The gentle slopes that surround the village make it perfect for families with younger children or groups travelling with beginners. Though it has no glacier, the reliability of the snow here is remarkable, with skiing directly back to the village pretty much guaranteed to the season’s end. Linked to the neighbouring resort of Hochgurgl, and now with a multi-resort ski pass that encompasses nearby Sölden, there’s a large area offering varied skiing for intermediate to expert skiers too.
One of the best choices for varied skiing in the later months, the Tignes / Val d’Isere ski area has a huge area for late season dependable skiing.
With a variety that will satisfy a huge range of skiers, from families to thrill-seekers, Tignes could be the place to head if you’re looking to keep yourselves entertained without doing the same runs over and over. With 300km of piste, the area has long attracted serious skiers to its’ slopes.
While the runs back down to resort may not stay quite so primed, especially if that late season sunshine makes an appearance, the higher slopes tend to have good snow conditions. Plus, Tignes’ Grande Motte glacier is set at 3,400m, meaning pretty much guaranteed skiing for around nine months. Open until early May this year, the area bets on its record for late season skiing.
Probably only Tignes / Val d’Isere rival Zermatt in terms of the amount of skiing on offer late into the season. With the largest glacier ski area in Europe, skiing in Zermatt is often available all year round.
For more advanced skiers, the Zermatt area has more than enough to entertain you, with challenging, fun pistes throughout the ski area. Meanwhile, less confident skiers will benefit from the more gentle slopes located on the glacier.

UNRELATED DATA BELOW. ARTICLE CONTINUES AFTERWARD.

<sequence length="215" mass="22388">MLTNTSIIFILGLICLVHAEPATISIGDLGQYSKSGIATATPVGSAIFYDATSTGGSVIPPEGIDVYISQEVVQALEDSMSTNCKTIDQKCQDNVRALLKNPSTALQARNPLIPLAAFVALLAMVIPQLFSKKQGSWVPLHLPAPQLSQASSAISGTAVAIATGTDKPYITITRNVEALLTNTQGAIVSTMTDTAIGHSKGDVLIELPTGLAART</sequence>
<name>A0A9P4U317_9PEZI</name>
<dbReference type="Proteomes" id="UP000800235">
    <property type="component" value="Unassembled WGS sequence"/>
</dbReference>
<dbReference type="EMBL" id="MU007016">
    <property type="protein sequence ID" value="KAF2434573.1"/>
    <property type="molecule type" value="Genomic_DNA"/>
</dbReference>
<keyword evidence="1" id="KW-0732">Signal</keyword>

While it is generally a very snow sure resort, Zermatt has also invested heavily in snowmaking systems over recent years, meaning that even in the case of a disappointing year (take the 2016/17 season for example) they can be confident in some awesome skiing.
Who says Lapland is just for Christmas? Finish Lapland’s resort of Ruka has a main slope that tends to remain open until around mid-June and the season tends to begin in early October. This makes the season in Ruka the longest for a European resort without a glacier. Furthermore, later in the season the daylight hours are longer, allowing you to get maximum enjoyment from the slopes.
Ruka is a great area for families, with some lovely gentle beginner runs that are often incredibly empty. For adrenaline seekers there are two snow parks, focusing on superpipe and freestyle, and plenty of off-slope activities for all to enjoy. From dog sledding and sleigh rides to snowmobiling and snowshoeing, you will find no shortage of ways to keep yourselves entertained here.
The traditional village offers a fantastic, unique holiday experience, making it easy to see why Ruka has the title of Finland’s best ski resort.
Of course, the alternative to crossing your fingers and praying to the snow gods to keep your European resort of choice well topped up for your arrival, is choosing to head further afield. Check out our USA Guide for the top resorts across the pond.